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From 3D printers to pop-up factory: Meet the volunteers building face shields for Scottish health workers


9 May 2020 at 9:00 am
Luke Michael
Edinburgh Shield Force have raised more than £34,000 (A$65,000) to keep workers safe


Luke Michael | 9 May 2020 at 9:00 am


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From 3D printers to pop-up factory: Meet the volunteers building face shields for Scottish health workers
9 May 2020 at 9:00 am

Edinburgh Shield Force have raised more than £34,000 (A$65,000) to keep workers safe

A grassroots volunteer initiative in Scotland is making 2,000 face shields a day for healthcare staff to remedy a lack of personal protective equipment (PPE) during the COVID-19 pandemic.

The project started with a few product design professionals making low-tech face shields, which progressed to the use of 3D printers.

Within a month, Edinburgh Shield Force were able to open a pop-up factory backed by more than 200 volunteers.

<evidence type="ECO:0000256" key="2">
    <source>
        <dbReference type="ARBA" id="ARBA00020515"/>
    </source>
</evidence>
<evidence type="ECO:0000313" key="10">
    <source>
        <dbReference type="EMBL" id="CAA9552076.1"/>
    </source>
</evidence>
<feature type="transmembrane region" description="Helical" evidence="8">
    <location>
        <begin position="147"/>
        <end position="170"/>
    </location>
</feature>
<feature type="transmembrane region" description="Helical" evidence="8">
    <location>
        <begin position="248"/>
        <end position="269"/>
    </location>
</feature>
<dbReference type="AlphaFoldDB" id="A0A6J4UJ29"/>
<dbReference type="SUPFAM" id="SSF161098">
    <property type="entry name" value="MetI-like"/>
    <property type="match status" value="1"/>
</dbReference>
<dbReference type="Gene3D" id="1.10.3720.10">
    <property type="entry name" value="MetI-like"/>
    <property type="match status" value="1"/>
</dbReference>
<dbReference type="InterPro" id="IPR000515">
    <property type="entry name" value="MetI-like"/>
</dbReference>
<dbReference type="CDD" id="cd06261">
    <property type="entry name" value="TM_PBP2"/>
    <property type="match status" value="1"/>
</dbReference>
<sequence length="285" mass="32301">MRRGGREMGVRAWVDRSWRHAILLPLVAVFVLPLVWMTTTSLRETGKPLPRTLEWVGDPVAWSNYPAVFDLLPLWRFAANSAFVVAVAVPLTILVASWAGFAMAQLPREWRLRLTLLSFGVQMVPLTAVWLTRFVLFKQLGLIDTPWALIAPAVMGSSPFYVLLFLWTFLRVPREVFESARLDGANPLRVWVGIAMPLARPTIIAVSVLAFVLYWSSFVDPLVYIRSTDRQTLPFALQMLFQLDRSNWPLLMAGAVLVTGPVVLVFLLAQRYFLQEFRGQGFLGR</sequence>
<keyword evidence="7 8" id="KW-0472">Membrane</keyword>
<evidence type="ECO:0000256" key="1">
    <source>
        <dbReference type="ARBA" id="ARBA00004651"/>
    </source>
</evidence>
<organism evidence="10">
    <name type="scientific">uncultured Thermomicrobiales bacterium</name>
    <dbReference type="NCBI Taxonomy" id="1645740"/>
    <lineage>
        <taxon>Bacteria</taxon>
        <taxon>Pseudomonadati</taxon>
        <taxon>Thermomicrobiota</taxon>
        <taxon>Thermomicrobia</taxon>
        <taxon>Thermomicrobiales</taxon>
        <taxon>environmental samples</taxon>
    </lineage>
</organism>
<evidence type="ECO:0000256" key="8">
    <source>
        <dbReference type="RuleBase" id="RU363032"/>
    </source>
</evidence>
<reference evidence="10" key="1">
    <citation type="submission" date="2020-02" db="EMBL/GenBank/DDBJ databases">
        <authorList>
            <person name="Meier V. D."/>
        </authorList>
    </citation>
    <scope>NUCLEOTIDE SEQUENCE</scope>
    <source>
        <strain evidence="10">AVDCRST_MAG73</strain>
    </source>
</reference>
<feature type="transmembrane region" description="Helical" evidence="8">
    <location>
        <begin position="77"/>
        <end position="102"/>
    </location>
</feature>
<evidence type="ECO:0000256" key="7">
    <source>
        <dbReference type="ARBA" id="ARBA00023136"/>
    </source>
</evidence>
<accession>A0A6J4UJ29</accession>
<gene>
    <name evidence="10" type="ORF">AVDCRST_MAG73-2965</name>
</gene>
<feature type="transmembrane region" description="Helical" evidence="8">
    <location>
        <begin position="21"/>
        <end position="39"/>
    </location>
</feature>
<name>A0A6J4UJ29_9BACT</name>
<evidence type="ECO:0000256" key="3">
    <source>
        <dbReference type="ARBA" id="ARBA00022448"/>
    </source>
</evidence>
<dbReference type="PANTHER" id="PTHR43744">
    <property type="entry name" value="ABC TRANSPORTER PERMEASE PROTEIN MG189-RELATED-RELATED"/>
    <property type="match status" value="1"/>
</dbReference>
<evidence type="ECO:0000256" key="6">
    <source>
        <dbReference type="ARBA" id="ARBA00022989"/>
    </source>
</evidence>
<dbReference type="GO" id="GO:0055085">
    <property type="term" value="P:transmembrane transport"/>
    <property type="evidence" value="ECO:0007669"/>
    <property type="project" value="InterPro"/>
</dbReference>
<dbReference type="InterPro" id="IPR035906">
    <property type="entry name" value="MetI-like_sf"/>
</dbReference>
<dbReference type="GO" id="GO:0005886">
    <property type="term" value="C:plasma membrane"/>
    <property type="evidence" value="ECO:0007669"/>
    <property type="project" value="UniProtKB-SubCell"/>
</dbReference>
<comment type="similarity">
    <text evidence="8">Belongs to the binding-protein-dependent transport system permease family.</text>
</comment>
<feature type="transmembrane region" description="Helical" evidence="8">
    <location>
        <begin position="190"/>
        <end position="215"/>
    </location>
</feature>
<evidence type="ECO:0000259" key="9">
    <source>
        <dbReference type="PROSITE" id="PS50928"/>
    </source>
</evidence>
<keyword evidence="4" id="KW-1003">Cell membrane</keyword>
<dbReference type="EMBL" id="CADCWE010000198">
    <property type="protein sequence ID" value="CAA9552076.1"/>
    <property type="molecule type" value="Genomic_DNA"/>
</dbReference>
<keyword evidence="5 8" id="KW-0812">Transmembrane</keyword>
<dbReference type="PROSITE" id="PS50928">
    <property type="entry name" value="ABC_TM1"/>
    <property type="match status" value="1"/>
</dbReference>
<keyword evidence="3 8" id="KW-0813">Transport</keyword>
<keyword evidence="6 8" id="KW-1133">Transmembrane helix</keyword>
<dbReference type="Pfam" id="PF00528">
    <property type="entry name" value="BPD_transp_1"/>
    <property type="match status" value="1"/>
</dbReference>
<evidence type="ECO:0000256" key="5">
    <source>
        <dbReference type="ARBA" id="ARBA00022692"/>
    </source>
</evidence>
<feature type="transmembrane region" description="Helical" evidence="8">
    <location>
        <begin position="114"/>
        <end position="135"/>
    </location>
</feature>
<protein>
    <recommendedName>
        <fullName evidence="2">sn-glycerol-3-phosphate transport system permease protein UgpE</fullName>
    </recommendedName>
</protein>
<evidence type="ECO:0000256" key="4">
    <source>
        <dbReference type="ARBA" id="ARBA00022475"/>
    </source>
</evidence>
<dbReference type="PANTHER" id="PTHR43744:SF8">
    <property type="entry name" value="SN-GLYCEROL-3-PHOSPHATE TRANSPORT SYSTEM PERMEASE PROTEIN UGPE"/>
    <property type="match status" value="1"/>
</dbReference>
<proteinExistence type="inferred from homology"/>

Volunteers are now producing injection moulded face shields that protect against pathogen transfer, while liaising with the National Health Service (NHS) around design and functionality issues. 

The group has launched a crowdfunding page to support the project, which has raised more than £34,000 (A$65,000). 

“We are producing medical supplies to support healthcare workers in this time of need,” the page says.

“We have produced and delivered 23,000 so far and have a facility ready to produce 2,000 per day. We seek funding to defray our costs and allow us to produce face shields to deliver to hospitals and clinics all around Scotland.”

The factory makes three different types of face shields and the group are documenting the process so that similar groups are able to replicate the process around the world.

Costa Talalaev is director of prototyping company Maker-Bee, and has repurposed some of his 3D printers to make the face shields.

He told the PA news agency that designs for the face shields have evolved over time based on feedback from medics.

“One of the most important things for the face shields is that they have to be light. Doctors at the time had reusable face shields that were very heavy duty,” Talalaev said.

“They were so heavy – they said they much preferred the lighter design that we produced.”

Edinburgh Shield Force said they are now working to make barrier enclosures for intubation procedures. 


Luke Michael  |  Journalist  |  @luke_michael96

Luke Michael is a journalist at Pro Bono News covering the social sector.

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